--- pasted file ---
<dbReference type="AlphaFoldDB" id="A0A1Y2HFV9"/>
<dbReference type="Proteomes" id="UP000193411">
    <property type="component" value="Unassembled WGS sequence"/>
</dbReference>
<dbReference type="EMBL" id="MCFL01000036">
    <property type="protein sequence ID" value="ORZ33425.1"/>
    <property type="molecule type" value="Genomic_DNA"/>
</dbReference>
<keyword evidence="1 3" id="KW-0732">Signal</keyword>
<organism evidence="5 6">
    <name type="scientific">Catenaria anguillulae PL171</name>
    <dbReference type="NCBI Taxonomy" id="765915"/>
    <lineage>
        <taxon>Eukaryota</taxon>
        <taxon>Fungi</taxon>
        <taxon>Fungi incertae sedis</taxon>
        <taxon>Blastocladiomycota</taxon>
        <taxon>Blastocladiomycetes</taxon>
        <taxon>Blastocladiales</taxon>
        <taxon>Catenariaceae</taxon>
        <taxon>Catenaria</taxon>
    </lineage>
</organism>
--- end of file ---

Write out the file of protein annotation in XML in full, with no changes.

<dbReference type="AlphaFoldDB" id="A0A1Y2HFV9"/>
<dbReference type="Proteomes" id="UP000193411">
    <property type="component" value="Unassembled WGS sequence"/>
</dbReference>
<dbReference type="EMBL" id="MCFL01000036">
    <property type="protein sequence ID" value="ORZ33425.1"/>
    <property type="molecule type" value="Genomic_DNA"/>
</dbReference>
<keyword evidence="1 3" id="KW-0732">Signal</keyword>
<organism evidence="5 6">
    <name type="scientific">Catenaria anguillulae PL171</name>
    <dbReference type="NCBI Taxonomy" id="765915"/>
    <lineage>
        <taxon>Eukaryota</taxon>
        <taxon>Fungi</taxon>
        <taxon>Fungi incertae sedis</taxon>
        <taxon>Blastocladiomycota</taxon>
        <taxon>Blastocladiomycetes</taxon>
        <taxon>Blastocladiales</taxon>
        <taxon>Catenariaceae</taxon>
        <taxon>Catenaria</taxon>
    </lineage>
</organism>